The Wednesday morning Leaving and Junior Cert exam papers both looked at environmental and sustainability issues, giving students plenty of choices and simple questions.
This is according to the teachers who spoke to theafter the Leaving Cert French exam on Wednesday morning and the Junior Cert home economics exam.
Higher Level and Ordinary French offered “no surprises”, and the listening test was “well paced”, according to Jane O’Dwyer, subject representative with the Association of Secondary Teachers Ireland.
“There were a lot of choices,” she said.
The first question on the next-level document, a story about a big decision, was “very doable” and the questions generally focused on the subject of the environment, school, sports and immigration.
“These are topics that students have covered well for their oral exams, especially school and sports.
“Environment and immigration are also very hot at the moment, so students would have done a lot in class. There really was something for everyone.
Ordinary level paper was also relatively simple, she added.
“There were no surprises.”
Topics such as immigration and school were also featured in the regular level journal.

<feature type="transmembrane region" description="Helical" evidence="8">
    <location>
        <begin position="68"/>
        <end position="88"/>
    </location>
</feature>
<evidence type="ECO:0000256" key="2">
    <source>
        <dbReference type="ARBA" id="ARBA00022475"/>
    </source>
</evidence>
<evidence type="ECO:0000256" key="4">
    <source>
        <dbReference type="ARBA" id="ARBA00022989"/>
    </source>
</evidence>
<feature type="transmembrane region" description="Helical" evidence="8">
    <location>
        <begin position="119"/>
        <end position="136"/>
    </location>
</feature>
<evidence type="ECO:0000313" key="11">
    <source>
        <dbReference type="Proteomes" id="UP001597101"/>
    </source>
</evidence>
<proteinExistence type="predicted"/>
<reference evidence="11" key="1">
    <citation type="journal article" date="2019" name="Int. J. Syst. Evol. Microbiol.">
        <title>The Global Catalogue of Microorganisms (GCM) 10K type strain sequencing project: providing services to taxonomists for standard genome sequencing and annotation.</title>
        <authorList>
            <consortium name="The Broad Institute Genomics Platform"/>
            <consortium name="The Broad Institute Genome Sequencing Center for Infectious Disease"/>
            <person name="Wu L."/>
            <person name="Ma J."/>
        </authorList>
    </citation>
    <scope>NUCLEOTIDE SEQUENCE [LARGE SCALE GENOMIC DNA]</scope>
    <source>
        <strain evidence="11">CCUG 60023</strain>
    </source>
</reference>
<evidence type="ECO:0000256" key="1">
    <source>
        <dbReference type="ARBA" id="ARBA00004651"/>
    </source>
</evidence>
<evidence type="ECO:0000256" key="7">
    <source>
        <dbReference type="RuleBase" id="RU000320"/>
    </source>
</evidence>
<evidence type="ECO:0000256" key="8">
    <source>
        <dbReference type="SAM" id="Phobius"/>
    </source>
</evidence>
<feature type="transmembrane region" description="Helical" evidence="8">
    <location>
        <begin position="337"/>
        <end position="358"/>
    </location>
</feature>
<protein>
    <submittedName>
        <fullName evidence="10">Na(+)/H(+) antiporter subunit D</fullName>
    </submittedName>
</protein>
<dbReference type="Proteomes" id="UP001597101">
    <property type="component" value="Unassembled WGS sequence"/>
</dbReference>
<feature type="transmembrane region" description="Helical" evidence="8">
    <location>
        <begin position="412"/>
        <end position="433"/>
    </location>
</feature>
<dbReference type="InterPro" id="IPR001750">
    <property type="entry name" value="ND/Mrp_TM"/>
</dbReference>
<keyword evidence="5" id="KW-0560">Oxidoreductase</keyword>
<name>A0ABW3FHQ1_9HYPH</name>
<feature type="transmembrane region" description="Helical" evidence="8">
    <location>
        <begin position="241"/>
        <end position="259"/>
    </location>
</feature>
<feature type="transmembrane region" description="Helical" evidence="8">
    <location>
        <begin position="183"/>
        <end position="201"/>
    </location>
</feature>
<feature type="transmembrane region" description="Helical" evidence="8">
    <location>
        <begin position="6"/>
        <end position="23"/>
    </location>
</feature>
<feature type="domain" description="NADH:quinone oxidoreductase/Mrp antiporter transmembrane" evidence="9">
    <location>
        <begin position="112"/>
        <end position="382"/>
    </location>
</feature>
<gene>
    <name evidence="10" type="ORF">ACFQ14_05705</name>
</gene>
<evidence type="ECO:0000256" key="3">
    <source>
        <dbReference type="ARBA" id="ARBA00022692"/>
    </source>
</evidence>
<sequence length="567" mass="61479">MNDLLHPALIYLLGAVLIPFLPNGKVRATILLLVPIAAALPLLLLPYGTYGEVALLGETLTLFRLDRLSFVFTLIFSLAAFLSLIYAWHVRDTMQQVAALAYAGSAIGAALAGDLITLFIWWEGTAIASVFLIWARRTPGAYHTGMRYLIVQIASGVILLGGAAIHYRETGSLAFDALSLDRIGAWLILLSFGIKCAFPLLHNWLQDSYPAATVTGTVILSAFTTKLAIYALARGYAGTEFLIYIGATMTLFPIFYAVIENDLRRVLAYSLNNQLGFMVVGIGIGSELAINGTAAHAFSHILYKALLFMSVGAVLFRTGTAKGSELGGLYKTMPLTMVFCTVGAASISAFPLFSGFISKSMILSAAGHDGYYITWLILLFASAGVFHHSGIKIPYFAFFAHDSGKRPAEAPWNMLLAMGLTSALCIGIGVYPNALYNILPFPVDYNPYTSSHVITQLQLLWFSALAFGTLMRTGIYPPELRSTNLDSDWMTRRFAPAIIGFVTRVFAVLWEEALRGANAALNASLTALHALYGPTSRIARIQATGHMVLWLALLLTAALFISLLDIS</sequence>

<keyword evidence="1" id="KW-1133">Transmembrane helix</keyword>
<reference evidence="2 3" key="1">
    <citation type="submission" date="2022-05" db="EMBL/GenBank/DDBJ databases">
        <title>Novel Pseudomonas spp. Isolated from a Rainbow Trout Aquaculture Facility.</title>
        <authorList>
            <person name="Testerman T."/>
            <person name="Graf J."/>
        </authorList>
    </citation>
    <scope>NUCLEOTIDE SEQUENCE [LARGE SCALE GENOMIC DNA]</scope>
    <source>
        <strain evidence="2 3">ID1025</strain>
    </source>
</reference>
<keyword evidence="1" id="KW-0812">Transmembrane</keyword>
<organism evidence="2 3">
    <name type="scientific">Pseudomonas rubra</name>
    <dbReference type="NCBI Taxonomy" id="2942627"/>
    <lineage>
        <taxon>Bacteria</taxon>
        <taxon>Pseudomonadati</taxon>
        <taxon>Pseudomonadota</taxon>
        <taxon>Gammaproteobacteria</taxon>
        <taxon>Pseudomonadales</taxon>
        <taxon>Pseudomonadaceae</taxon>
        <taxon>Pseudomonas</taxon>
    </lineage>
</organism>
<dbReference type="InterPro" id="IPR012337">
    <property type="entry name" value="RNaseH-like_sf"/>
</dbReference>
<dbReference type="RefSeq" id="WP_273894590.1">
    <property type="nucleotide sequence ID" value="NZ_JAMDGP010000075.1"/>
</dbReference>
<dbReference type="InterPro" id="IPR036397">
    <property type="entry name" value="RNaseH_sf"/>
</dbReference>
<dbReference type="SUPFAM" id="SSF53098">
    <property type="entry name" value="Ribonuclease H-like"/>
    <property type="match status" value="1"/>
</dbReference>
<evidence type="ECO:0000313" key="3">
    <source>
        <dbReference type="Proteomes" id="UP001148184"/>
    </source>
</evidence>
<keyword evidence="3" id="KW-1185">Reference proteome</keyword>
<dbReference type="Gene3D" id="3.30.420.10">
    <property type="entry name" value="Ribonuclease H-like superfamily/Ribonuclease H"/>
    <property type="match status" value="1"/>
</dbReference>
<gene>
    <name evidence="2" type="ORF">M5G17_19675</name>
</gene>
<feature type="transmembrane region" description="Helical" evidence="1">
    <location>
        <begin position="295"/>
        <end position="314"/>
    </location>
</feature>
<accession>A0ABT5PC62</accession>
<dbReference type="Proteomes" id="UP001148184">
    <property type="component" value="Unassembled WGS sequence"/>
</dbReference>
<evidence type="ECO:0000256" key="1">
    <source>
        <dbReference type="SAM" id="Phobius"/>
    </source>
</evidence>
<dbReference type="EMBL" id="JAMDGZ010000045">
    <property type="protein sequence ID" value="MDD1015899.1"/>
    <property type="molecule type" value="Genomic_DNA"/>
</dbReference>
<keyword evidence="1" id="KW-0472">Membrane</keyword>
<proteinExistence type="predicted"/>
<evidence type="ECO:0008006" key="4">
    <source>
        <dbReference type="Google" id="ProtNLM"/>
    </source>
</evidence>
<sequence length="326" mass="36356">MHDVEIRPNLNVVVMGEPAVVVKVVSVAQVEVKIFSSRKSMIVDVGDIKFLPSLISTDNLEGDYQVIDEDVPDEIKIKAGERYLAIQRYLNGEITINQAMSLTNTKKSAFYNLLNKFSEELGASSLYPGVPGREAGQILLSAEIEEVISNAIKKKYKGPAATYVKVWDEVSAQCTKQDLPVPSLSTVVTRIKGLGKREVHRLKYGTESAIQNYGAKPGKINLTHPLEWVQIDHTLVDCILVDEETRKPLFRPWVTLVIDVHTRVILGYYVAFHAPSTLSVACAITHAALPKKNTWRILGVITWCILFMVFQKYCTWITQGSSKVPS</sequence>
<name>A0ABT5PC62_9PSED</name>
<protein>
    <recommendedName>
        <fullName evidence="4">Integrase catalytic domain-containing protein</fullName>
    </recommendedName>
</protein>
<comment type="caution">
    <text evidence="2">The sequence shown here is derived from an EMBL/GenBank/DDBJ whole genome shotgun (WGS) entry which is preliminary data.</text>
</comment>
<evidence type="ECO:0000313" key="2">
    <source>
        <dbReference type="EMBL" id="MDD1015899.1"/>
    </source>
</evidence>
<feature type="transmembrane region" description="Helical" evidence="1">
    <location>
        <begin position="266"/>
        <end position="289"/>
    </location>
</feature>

“What was interesting about the school question is that it was from a teacher’s perspective. It was different, it was a nice little twist. Overall, a very doable document on both levels.”
Driving lessons and the driving test as well as going to the movies, going on holiday and finding accommodation were covered in the higher level listening test.
On Wednesday morning, students in the first cycle of home economics took the first state exam in the subject since its reform.
Mairead Tompkins, subject representative for the Teachers’ Union of Ireland, said the final paper represented 50% of the marks for the subject.
The subject of the exam covered topics such as sustainability, well-being and well-being, including questions on water and sustainability, use of leftovers, online shopping and safety online for kids.
“The course’s key objectives and learning outcomes have certainly been well considered.
“Sustainability in textiles is highlighted, as well as up-cycling. All the buzzwords of the moment were there, and all the key skills of the junior cycle course were found in the decor of the paper.
“There was a nice question there where students had to compare two different cereal bars and ask them to justify which one they would choose.”
There was also a section on how cycling became popular as a family vacation activity.
“Students were asked to give three examples of the benefits of cycling on a family vacation, which would lead to discussing things like vitamin D,” she said.
“There were some very nice connections between the questions asked.”